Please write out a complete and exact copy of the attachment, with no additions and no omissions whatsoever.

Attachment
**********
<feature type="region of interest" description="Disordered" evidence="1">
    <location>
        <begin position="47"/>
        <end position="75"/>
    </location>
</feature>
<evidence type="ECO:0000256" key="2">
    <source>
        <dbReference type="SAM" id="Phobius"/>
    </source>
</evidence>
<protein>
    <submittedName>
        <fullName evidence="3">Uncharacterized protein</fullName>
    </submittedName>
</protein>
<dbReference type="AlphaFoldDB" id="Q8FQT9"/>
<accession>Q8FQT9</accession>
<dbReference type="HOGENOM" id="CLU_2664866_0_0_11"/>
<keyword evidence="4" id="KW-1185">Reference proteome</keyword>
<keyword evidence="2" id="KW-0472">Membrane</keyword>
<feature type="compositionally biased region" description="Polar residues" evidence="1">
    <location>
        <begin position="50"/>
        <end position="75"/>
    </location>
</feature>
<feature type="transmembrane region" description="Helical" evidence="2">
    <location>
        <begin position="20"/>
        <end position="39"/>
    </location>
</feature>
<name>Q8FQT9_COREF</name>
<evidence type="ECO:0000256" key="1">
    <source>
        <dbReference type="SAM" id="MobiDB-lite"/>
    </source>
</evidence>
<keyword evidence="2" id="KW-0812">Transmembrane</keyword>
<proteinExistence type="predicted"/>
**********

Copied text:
<feature type="region of interest" description="Disordered" evidence="1">
    <location>
        <begin position="47"/>
        <end position="75"/>
    </location>
</feature>
<evidence type="ECO:0000256" key="2">
    <source>
        <dbReference type="SAM" id="Phobius"/>
    </source>
</evidence>
<protein>
    <submittedName>
        <fullName evidence="3">Uncharacterized protein</fullName>
    </submittedName>
</protein>
<dbReference type="AlphaFoldDB" id="Q8FQT9"/>
<accession>Q8FQT9</accession>
<dbReference type="HOGENOM" id="CLU_2664866_0_0_11"/>
<keyword evidence="4" id="KW-1185">Reference proteome</keyword>
<keyword evidence="2" id="KW-0472">Membrane</keyword>
<feature type="compositionally biased region" description="Polar residues" evidence="1">
    <location>
        <begin position="50"/>
        <end position="75"/>
    </location>
</feature>
<feature type="transmembrane region" description="Helical" evidence="2">
    <location>
        <begin position="20"/>
        <end position="39"/>
    </location>
</feature>
<name>Q8FQT9_COREF</name>
<evidence type="ECO:0000256" key="1">
    <source>
        <dbReference type="SAM" id="MobiDB-lite"/>
    </source>
</evidence>
<keyword evidence="2" id="KW-0812">Transmembrane</keyword>
<proteinExistence type="predicted"/>